It's not like writing a news lead—you don't want to tease your readers with unanswered questions to get them to read the article.You want to hit the high points so that readers will know that your in-depth research is just what they are seeking out, without reading the whole piece at that moment.Tags: Fantasy Books EssayEssays On ShrekMechanical Engineer Term PaperMba Assignments HelpNarrative Essay On A Journey By TrainEmployee Engagement Research PapersEssay Writing At Masters LevelProhibition Era EssayBetter Essay In Live Make Place That World WouldUse Of Appendices In Thesis
For example, we knew that the Creative Research Methods conference, like all general methods conferences, was likely to receive a majority of abstracts covering data collection methods.
So we stated up front, in the call for papers, that we knew this was likely, and encouraged potential presenters to offer creative methods of planning research, reviewing literature, analysing data, writing research, and so on.
The abstract may not be what you write first, as it might be easiest to summarize your whole paper after it's been completed.
You could draft it from your outline, but you'll want to double-check later that you have included the most important points from your article and that there's nothing in the abstract that you decided not to include in your report.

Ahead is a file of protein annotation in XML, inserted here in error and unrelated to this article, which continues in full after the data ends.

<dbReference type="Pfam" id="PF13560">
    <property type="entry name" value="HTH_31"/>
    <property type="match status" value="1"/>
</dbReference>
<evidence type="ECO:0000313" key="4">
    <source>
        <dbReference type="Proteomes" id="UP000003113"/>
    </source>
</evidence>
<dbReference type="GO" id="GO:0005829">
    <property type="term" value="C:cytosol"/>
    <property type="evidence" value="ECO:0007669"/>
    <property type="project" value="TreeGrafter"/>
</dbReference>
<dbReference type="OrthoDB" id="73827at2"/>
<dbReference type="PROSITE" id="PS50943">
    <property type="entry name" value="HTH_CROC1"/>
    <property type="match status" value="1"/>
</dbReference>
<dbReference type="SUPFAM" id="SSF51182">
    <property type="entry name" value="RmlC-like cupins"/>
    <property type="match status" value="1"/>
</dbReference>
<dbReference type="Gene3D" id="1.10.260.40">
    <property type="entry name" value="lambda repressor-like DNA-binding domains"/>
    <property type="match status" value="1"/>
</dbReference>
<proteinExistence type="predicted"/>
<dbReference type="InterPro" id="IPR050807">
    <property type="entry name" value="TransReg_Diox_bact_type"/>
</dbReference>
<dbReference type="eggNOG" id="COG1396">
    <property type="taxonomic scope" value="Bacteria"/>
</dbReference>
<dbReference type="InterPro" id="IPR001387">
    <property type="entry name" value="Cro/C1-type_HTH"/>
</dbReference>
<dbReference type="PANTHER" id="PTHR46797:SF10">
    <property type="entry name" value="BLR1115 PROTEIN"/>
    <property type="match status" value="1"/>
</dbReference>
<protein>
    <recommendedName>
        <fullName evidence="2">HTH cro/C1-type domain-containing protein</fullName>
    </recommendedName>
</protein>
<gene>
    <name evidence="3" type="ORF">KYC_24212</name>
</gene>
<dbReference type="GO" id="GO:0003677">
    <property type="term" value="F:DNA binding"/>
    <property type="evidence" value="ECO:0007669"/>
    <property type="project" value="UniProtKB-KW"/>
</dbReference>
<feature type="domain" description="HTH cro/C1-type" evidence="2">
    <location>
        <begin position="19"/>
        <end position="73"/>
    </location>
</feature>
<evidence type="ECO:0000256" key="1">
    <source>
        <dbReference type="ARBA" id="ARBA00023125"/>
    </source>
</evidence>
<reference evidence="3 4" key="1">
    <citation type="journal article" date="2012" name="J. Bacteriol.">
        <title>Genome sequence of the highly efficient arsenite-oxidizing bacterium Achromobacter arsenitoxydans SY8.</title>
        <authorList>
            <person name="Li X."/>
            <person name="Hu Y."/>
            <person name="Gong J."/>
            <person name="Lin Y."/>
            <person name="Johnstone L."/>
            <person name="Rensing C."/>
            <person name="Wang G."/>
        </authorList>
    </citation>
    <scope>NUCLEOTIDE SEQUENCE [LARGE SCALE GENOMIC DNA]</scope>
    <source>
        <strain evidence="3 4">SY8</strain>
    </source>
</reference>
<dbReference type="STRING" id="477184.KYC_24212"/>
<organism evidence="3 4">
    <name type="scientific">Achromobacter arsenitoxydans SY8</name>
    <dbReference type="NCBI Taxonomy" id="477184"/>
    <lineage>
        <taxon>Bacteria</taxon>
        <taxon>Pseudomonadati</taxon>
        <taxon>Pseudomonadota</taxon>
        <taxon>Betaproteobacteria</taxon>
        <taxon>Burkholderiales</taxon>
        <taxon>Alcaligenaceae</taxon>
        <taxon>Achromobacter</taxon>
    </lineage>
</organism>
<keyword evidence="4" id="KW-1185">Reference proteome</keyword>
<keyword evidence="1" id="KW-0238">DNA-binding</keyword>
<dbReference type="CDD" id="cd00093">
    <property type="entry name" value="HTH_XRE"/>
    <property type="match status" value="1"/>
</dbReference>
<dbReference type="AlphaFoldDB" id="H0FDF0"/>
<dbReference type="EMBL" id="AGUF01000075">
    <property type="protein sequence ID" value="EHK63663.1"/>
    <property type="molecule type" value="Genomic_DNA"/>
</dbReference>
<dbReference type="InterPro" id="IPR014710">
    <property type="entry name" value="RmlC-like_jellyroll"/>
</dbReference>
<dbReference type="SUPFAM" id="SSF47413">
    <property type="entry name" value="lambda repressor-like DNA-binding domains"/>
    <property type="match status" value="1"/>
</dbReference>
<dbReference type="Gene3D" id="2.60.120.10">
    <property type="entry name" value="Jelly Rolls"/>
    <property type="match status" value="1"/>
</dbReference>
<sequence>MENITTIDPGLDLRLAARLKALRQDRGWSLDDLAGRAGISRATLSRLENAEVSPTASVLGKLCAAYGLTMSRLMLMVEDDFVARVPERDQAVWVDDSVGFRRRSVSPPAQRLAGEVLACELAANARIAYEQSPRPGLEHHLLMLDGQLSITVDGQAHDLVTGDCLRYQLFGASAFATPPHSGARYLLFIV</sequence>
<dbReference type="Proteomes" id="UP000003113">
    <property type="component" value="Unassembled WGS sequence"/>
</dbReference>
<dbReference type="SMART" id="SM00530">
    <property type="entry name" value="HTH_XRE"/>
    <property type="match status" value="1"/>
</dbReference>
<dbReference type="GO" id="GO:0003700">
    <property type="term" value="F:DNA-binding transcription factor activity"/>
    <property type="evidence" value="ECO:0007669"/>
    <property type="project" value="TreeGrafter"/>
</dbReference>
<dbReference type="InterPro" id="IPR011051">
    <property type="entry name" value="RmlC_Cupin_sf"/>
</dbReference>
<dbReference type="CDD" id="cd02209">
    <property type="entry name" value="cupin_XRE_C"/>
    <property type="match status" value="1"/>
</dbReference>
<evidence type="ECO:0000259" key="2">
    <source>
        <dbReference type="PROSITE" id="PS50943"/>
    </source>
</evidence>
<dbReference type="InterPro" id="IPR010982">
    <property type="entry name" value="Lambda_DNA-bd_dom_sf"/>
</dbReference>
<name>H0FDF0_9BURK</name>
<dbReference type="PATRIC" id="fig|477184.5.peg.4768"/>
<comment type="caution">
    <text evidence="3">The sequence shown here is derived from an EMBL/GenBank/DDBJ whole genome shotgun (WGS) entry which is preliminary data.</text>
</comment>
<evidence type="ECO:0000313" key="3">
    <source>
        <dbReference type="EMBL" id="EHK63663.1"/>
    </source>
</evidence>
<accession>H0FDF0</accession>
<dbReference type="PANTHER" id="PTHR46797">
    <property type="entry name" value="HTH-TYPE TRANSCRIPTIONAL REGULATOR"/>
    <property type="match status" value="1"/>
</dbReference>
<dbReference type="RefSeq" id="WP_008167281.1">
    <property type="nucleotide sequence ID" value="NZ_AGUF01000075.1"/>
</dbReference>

The abstract also contains information about your conclusion. Mikael Berndtsson and colleagues advise, "A typical [informative] abstract is about 250-500 words.
This is not more than 10-20 sentences, so you will obviously have to choose your words very carefully to cover so much information in such a condensed format." (Mikael Berndtsson, et al., "Thesis Projects: A Guide for Students in Computer Science and Information Systems," 2nd ed.
Present your company as the solution to the problem.
If you're summarizing research, you'll want to mention your methodology behind how you tackled the question or problem and your basic conclusion.
Remember that conference organisers are trying to create as interesting and stimulating an event as they can, and variety is crucial. Unless your abstract is for a highly academic and theoretical conference, wear your learning lightly.
Engaging concepts in plain English, with a sprinkling of references for context, is much more appealing to conference organisers wading through sheaves of abstracts than complicated sentences with lots of long words, definitions of terms, and several dozen references.